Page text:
Injurious tendency of Dr. Beatty's publication.

* Beatty's Narrative, p. 52.


in reference especially to messieurs Clarke and 1805. M*Arthur's two ponderous volumes, may be said to o have groaned. To our increased regret, a slight mistake, which we made, but hastened to correct and apologize for, has been the ostensible cause of the appearance, very recently, of a third edition of doctor Beatty's doubtless well intended, but much misnamed, “tribute of respect to the memory of the departed hero.” The discrepancy, that exists between our present and our former account of the Victory's proceedings in the battle of Trafalgar, Hisinshows how much we erred, in relying upon the ac-. curacy of statements which, as emanating from an state: officer of the ship, we took to be authentic. In" justice to ourselves we must observe, that it was owing to causes over which we had no control, and not to any lack of exertion in collecting facts, that the whole of the amended statements now given did not appear in the first edition of this work.

After lord Nelson had been laid upon a bed in o. the cockpit, he was stripped of his clothes, for the ..." purpose of having the wound examined and the course .5 of the ball probed. The surgeon soon ascertained ments, that the wound was mortal; and lord Nelson himself appears, from the first, to have entertained a similar opinion. His sufferings from pain and thirst were manifestly great. “He frequently called for drink, and to be fanned with paper, making use of these words: “Fan, fan, and * Drink, drink.’” He kept constantly pushing away the sheet, the sole covering upon him; and one attendant was as o eIIlployed in drawing it up again over his slender limbs and emaciated body. This recklessness about exposing his person afforded a strong proof of the injury done to his intellect; and well would it have been for lord Nelson's memory, had the listeners around his dying couch possessed discernment enough to distinguish, and friendship enough, (as writers.) to separate, the irrelevant utterings of a mind in a paroxysm of delirium, from the patriotic effusions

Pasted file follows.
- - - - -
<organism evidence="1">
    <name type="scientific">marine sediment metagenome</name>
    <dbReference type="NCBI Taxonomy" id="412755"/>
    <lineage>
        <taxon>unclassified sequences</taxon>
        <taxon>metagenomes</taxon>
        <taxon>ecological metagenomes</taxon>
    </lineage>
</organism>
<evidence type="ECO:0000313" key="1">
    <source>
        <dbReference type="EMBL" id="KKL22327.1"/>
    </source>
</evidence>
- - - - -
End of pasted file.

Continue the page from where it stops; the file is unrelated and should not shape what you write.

1805. Oct.

Capt. Hardy's first visit to the cockpit

of the same mind, when light up, for a moment or
so, by a ray of returning reason.
In about an hour and 10 minutes after lord Nelson
had received his wound, or at about 2 h. 35 m. P. M.,
captain Hardy found a moment's leisure from his
anxious duty on deck to comply with the frequently
repeated request of the admiral, conveyed through
the surgeon, to visit him in the cockpit. “They
shook hands affectionately, and lord Nelson said:
* Well, Hardy, how goes the battle? How goes the
day with us?”—“Very well, my lord, replied captain
Hardy: “we have got 12 or 14 of the enemy's ships
in our possession; but five of their van have tacked,
and show an intention of bearing down upon the

Victory. I have therefore called two or three of

our fresh ships round us, and have no doubt of giving them a drubbing.’—“I hope, said his lordship, “none of our ships have struck, Hardy.'—“No, my lord, replied captain Hardy; “there is no fear of that.' Lord Nelson then said: ‘I am a dead man, Hardy. I am going fast: it will be all over with me soon.’”